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In Miami, inland areas Becoming Hot Property as Sea Level Rises

“Oh, Miami Beach is going under, the sea level rise,” climate activists Harewood told SA. “So now the rich people have to find a place to live.”

The high ground of inland Miami is becoming hot property as sea level rises says Scientific American report.

According to the magazine, black neighborhoods on higher ground are increasingly in the sights of speculators and investors. “Real estate investment may no longer be just about the next hot neighborhood, it may also now be the next dry neighborhood.”

“Oh, Miami Beach is going under, the sea level is coming up,” climate activists Harewood told the reporter. “So now the rich people have to find a place to live. My property is 15 feet above sea level, theirs is what? Three under?”

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A 2016 study at the University of Miami revealed that coastal flooding is becoming a reality; the flooding happens together with an accelerated rate of sea-level rise. The rate of sea-level rise in South Florida increased by 3 millimeters a year before 2006. After 2006 it jumped to 9 millimeters a year on average. Over the past decade, that’s about 3.5 inches of sea-level rise.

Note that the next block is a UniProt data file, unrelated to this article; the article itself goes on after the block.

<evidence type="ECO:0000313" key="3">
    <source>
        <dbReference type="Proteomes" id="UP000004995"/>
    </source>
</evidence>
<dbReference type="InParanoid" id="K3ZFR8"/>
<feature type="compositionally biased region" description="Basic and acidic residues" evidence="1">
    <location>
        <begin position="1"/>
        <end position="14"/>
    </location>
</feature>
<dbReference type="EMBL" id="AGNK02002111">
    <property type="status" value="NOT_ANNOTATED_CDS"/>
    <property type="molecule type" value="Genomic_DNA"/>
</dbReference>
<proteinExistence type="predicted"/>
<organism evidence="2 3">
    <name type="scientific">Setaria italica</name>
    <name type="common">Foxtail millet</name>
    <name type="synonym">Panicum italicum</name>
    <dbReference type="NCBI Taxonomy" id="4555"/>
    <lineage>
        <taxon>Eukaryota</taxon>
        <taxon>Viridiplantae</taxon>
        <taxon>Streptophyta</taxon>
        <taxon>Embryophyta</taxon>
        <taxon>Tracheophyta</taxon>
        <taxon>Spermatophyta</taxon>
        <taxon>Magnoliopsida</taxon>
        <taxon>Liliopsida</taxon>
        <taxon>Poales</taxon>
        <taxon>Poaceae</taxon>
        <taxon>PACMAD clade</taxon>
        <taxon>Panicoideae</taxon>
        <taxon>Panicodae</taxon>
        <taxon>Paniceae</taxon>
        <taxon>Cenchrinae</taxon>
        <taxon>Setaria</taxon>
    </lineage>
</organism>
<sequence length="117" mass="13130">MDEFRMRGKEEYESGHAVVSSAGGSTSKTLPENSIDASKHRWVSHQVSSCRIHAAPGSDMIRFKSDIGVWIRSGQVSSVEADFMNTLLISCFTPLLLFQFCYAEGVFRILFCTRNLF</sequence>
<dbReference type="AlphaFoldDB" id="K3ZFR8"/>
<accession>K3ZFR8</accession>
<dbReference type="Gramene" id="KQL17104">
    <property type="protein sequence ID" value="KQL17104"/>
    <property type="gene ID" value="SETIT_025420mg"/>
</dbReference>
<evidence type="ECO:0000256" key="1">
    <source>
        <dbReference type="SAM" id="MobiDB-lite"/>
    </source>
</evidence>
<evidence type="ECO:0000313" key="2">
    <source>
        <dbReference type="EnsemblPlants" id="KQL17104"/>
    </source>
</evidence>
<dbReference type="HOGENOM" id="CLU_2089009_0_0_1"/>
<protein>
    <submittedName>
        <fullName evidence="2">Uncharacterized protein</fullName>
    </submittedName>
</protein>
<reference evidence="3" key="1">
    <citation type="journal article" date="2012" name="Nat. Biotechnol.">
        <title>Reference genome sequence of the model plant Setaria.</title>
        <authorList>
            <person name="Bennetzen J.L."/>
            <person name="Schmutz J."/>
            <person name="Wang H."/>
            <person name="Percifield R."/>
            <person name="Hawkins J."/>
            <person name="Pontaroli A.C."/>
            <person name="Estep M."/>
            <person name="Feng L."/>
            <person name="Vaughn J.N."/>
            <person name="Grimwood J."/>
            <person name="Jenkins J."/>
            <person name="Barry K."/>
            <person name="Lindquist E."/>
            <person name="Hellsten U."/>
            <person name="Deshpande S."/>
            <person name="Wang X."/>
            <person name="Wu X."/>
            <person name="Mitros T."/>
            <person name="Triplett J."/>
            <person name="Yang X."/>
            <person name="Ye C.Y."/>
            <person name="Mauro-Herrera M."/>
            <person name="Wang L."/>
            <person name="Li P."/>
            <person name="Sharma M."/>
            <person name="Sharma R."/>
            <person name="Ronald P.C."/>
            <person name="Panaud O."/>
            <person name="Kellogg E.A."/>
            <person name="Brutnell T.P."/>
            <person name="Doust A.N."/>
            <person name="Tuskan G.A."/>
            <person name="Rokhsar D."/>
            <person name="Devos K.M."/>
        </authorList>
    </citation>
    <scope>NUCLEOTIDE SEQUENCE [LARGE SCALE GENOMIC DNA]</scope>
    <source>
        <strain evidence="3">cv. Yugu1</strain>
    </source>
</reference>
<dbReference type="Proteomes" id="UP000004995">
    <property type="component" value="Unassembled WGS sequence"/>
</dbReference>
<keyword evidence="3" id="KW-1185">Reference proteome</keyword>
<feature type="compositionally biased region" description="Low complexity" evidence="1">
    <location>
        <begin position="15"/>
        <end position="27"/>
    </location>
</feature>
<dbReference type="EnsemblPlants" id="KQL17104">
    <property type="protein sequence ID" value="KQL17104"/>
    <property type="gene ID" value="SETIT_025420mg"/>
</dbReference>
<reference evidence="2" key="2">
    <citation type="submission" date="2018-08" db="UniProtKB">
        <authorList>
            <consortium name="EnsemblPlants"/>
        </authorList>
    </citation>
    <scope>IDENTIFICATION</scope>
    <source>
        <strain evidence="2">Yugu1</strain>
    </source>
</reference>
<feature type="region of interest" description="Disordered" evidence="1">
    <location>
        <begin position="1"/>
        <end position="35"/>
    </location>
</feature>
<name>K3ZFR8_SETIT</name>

Climate change and Rising seas could result in 2 billion refugees by 2100

“Miami Beach”, the magazine reports, “has begun installing a multi billion-dollar network of pumps to return the flood water to Biscayne Bay.”

Jesse Keenan, a former Miami Beach resident who teaches adaptive approaches to climate change at Harvard University, said 20 percent of the population of Miami Beach could move out of the city in the next 20 years.

Counties, which are heavily based on strong tax as a matter of survival, are not even willing to admit possible real estate risks which may drive the residents and investors away while they need keeping people alive and paying taxes in the area… [Scientific American]



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